DIY Infinity Hot Tub – this was what Brian wanted when he got in touch with me back in April of 2022. Unlike most clients that make contact as they dont want to pay the exorbitant prices that the spa and pool builders choose, Brian has somewhat of another problem.
Where he wanted to build his infinity hot tub at his new home that was under construction in the Bahamas – there simply were no pool or spa builders. Therefore, Brian wanted to use his existing contractors to do the work.
The other problem, was that they have never built one before. This is exactly what I do, so was more than happy to start initial dialogue with Brian for how I could help him and the team.
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Where it started – DIY Infinity Hot tub
So, to get things started, Brian send me a picture of a load of sand and the view that he wanted to frame with the hot tub. This was going to be one amazing tub when it was completed, just needed a little bit of vision to get it going.
The Concept – DIY Infinity Hot Tub
I drew up a concept for Brian and as I do with all my custom clients, we go back and forth with the design until they are happy. Brian knew what he wanted so it didn’t take us very long to get the concept done.
As with all projects, turning that concept into reality is always the challenge.
With the designs complete, it was over to the guys to start clearing the area. I am not going to post pictures of piles of sand, but like any DIY hot tub, this infinity tub needed to have a base. To lay the base, they needed to get down to rock so that they were not building on sand. From there, they built up so that it was at the right level.
Brian and the team had opted for a poured form. This was the same method that they had used to form up the walls of his new home so they knew what they were doing. This was going to be a little bit different as they needed to get some plumbing into these walls first which is exactly what they did.
Forming up to the walls
When you are forming up for a hot tub or an infinity hot tub, then you generally do the pour in sections. A couple of times I have had clients do what is called a mono-pour where you pour the whole thing in one go, but this is not normal. Basically, it is a lot more difficult to do, so the concrete guys tend to have experience doing this. If you are mixing things up yourself in a manual mixer, then you are not going to be doing a mono pour.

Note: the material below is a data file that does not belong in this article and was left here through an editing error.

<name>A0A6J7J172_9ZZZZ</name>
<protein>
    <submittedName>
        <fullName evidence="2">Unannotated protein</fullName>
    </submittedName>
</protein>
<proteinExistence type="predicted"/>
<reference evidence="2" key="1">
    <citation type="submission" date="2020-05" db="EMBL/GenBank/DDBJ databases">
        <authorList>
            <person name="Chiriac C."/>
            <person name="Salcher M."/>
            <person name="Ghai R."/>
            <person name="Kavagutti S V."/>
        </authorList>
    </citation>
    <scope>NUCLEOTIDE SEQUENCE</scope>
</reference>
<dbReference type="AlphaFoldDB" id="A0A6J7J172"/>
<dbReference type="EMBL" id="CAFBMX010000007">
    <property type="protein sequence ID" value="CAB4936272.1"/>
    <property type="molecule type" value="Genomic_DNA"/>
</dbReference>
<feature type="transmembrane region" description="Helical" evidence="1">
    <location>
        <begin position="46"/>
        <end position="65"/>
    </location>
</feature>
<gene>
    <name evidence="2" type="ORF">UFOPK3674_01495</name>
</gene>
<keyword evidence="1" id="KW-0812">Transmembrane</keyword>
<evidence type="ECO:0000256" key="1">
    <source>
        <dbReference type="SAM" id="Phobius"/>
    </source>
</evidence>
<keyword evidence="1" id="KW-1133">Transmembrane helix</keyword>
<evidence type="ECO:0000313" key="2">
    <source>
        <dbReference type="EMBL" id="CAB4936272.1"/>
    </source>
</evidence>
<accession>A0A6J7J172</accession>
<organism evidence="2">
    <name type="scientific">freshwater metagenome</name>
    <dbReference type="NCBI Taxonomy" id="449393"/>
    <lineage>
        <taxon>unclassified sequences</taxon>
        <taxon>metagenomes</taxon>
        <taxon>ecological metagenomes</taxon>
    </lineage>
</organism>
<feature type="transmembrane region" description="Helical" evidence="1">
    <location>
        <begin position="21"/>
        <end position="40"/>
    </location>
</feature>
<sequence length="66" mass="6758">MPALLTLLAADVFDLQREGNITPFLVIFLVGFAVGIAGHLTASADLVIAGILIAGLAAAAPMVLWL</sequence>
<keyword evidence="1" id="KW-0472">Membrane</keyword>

So, what the team did was pour the base. They they poured the outer walls and then it was onto the inner seating. With the inter seating, what they did was used crushed rock and aggregate to fill the void in the seats. It is a good idea to do this as it is a lot cheaper than filling it with concrete! Concrete is not the cheapest of materials, so having a reduced volume is the way forward – put some of those dollars back into your pocket.
Forms complete – DIY Infinity hot Tub
You can see here what the DIY Infinity hot tub was beginning to look like once the forms had been removed. It was taking shape nicely.
Waterproofing the DIY Infinity Hot Tub
With the walls in place, cured they were ready for the next stage of the process which is the sealing and waterproofing. What I normally suggest is that concrete forms or rendered concrete surfaces are sealed first. You can do with what a PVA wash which is builders PVA glue mixed with water so that it can be painted into the surface. This is a cheap and easy way of sealing the surface.
From there, it is time to get the waterproofing layer into place. Depending on where you are located, there are different brands of product. In the USA, I like the Hydroban product from Latticrete. In Europe, Ardex S7 plus is a great material. These are not cheap substances, but in my opinion they are the best for the job.